When you send in a single example, the errors at the output layer are calculated and used to adjust the weights based on backpropagation. But if you send in multiple examples at once, what happens? Are the errors averaged, such that one round of backpropagation is performed for each batch?
Extending my comment: yes, that’s what happens. The loss is either summed or averaged over the minibatch. You’d then compute the gradient of this reduced value with respect to the parameters. You perform one update per minibatch.
The two extremes of this are true (“batch”) gradient descent, which uses the entire dataset for each update (i.e., minibatch size $N$); and a batch size of 1, which uses one training example for each update.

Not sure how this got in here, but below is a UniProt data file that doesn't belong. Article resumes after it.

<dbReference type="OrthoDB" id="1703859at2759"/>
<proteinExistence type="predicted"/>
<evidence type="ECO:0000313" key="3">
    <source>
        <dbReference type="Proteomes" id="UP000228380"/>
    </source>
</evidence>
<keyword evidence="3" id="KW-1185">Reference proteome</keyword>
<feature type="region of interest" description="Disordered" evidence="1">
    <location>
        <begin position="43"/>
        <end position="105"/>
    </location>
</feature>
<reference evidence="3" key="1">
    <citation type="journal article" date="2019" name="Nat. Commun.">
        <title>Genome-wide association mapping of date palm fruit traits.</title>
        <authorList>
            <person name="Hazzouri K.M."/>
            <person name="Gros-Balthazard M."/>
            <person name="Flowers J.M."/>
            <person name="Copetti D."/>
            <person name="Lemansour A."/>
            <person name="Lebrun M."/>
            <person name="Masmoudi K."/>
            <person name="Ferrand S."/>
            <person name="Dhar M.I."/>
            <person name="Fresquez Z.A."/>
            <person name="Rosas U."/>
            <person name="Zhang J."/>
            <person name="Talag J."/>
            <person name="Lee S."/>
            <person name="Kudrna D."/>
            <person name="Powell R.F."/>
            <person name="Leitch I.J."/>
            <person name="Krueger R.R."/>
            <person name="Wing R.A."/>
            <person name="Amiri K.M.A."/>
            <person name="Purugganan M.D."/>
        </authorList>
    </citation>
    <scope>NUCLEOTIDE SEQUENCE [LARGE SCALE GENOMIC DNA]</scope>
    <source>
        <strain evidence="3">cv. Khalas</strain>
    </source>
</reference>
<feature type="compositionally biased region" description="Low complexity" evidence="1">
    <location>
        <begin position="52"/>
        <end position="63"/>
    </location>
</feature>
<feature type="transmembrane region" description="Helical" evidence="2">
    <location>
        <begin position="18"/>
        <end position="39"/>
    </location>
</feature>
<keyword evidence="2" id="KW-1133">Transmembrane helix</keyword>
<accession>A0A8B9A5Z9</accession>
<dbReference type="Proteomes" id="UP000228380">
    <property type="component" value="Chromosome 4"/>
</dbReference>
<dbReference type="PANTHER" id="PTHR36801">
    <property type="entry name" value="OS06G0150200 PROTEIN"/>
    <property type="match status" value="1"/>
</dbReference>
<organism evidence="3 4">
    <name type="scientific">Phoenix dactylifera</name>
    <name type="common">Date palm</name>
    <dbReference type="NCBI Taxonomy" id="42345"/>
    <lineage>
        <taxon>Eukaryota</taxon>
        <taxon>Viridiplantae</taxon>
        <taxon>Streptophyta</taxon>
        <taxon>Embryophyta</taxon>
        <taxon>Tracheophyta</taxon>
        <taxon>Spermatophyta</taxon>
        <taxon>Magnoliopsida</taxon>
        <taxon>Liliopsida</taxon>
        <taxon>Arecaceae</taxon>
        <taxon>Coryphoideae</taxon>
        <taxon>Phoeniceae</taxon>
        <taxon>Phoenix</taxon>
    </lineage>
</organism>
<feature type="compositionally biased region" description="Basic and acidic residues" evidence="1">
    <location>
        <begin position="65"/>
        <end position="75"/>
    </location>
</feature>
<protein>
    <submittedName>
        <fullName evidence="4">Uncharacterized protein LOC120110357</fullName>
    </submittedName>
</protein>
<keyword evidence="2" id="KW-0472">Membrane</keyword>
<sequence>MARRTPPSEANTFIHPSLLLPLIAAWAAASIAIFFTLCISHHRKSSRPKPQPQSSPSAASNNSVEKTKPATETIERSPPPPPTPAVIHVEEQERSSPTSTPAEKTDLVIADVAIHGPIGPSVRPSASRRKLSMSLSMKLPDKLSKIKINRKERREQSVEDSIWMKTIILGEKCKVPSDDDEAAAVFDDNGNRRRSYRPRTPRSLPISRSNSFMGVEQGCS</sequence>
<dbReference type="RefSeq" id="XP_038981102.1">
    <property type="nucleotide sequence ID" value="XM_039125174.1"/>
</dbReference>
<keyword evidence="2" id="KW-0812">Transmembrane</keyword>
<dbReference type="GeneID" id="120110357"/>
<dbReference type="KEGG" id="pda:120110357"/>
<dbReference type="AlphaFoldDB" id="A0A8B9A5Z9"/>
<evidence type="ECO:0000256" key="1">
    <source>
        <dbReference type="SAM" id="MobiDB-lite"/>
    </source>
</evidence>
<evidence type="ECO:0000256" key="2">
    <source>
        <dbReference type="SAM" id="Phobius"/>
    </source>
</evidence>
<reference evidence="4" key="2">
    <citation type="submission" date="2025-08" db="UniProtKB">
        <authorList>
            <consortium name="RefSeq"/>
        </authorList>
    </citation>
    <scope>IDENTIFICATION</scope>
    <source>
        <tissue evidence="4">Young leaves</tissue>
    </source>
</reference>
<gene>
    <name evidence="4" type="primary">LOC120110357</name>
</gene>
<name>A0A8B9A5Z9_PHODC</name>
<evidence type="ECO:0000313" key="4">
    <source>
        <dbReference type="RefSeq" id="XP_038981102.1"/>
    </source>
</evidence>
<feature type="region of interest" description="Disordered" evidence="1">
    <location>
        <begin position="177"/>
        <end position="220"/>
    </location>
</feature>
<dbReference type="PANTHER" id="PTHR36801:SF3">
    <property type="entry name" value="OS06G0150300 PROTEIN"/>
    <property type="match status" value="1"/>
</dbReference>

The former has some nice convergence guarantees but can be demanding in terms of computer memory. For massive datasets, you also may get significant gains in your objective function without needing the whole dataset.
Stochastic gradient descent is an approximation to batch gradient descent that behaves nicely. Even though an individual step might go in the wrong direction (in the parameter space), the average direction often tends toward a local optimum.